I finished Tove Jansson’s The True Deceiver a couple of weeks ago. Janson is the inimitable author of the Moomintroll series, a bunch of books and cartoons about a group of creatures who do nice things for each other, freak out about magic hats, and hide in order to avoid hosting their “poor relations” who inevitably overstay their welcome when visiting.
The True Deceiver is about both the risk and the cost of protection. At the heart of the book is a relationship forced into being by a friendship-averse character name Katri Kling. The violence she perpetrates upon an unsuspecting, reclusive artist in a remote village in Sweden provides a quiet kind of final disruption that undoes Art.
In this book, revelation destroys art, instead of bringing it into the light.
I worried, from a young age, that I had it too easy. I knew I was loved and protected in my small, idyllic town in Texas. I grew up wild on the trails of the creek in my neighborhood at the edge of the town. I grew up lazy in front of Nickelodeon. I grew up surrounded by extended family with money on one side, no money on the other; all of them could cook and play sports and (pretty much) control their alcohol intake. My parents were willing to indulge my reading and drawing habits, my older brother was interested in how I really felt about Flannery O’Connor and women’s rights.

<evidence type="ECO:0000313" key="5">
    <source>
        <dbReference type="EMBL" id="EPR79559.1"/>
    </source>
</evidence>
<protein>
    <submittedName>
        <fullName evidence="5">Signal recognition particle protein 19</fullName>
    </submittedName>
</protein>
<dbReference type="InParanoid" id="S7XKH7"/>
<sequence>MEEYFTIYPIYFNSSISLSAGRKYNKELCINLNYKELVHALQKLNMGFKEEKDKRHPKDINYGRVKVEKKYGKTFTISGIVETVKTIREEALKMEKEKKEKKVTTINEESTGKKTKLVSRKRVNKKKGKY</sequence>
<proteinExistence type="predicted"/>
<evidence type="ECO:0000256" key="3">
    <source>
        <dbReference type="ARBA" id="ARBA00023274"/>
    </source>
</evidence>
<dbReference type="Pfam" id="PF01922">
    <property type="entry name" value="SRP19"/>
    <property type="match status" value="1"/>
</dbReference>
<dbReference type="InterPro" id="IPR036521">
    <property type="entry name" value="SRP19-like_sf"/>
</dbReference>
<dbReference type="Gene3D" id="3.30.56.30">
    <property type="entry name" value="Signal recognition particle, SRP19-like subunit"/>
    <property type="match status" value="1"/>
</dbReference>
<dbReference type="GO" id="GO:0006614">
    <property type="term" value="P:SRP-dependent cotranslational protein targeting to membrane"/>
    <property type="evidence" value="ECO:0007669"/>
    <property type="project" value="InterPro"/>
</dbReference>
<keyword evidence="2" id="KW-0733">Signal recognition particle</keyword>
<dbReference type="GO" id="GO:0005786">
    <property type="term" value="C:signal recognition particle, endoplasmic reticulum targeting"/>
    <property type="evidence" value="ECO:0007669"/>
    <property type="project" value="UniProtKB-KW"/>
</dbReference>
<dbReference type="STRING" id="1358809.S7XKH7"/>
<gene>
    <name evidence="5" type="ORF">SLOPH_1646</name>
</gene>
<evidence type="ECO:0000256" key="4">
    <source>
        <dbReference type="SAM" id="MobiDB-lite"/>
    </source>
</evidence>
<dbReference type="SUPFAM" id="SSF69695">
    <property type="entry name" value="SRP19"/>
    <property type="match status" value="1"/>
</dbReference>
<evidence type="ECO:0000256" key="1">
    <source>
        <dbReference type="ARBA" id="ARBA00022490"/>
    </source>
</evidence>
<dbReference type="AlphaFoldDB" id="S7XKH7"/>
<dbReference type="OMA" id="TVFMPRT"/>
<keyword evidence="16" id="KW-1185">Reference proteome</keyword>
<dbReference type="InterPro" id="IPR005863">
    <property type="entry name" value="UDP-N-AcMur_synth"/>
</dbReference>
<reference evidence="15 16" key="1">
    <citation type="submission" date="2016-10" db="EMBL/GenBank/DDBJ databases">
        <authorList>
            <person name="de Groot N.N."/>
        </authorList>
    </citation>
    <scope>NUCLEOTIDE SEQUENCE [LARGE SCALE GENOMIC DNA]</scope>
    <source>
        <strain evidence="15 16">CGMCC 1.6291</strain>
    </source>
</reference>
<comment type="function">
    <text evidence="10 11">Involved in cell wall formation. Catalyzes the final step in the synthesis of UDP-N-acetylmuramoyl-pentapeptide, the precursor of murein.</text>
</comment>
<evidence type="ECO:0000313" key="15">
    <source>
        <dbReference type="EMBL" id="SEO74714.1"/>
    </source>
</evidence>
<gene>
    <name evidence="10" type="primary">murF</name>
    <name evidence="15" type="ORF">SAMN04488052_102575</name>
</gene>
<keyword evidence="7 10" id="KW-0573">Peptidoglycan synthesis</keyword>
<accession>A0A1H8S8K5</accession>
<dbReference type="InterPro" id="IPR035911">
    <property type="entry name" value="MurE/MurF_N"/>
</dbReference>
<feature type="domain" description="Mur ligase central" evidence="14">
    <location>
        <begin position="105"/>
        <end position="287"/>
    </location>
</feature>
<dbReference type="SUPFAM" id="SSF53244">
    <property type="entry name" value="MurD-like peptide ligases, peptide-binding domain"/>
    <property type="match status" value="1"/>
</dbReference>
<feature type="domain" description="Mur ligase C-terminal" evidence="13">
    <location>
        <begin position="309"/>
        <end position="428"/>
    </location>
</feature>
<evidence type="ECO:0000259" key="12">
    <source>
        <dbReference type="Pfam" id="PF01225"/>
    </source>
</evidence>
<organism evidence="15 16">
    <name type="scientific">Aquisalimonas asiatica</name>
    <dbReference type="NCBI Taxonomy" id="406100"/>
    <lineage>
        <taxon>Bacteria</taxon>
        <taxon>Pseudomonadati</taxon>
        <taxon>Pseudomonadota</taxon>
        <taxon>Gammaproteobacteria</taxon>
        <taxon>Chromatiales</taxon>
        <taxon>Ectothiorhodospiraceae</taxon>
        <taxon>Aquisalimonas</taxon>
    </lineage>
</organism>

They were even heroes, kind of. My mother fought small-town religious wing nuts to protect her teenage moms at the high school, and my dad could fix anything with his hands and play honkeytonk guitar. My brother worked with at-risk and special needs youth during the summertime when he wasn’t delivering beer in 107 degree weather. Good parents, good teachers, enough money for real comfort and vacations to Pike’s Peak. I feared very early on that I’d have nothing to write about.
Instead of seeking trouble, as most would-be writers in my position might have done, I waited things out. I stayed on the straight and narrow, convinced deep down that something was terribly wrong with me even though all signs pointed toward the opposite. Of course, I was right, and in my teen years a whole host of cracks in the veneer of my childhood became visible and demanded explanation (none of which were immediately available). I ended up writing after all.
It did take that, though. I had to accept the difference and take responsibility for it before entering into adulthood. It came only after revelation of otherness, only after a violent disruption of privilege and unearned power. After that, I could find reason and purpose in dedicating time and energy to developing an authentic voice.
In Jansson’s The True Deceiver, when Anna can no longer see the forest floor she has dedicated her life to rendering, she should only just be beginning to understand her ability to move past what is expected of her and into the best and most honest work of her life. Instead, it’s over. Ruined. Art is over.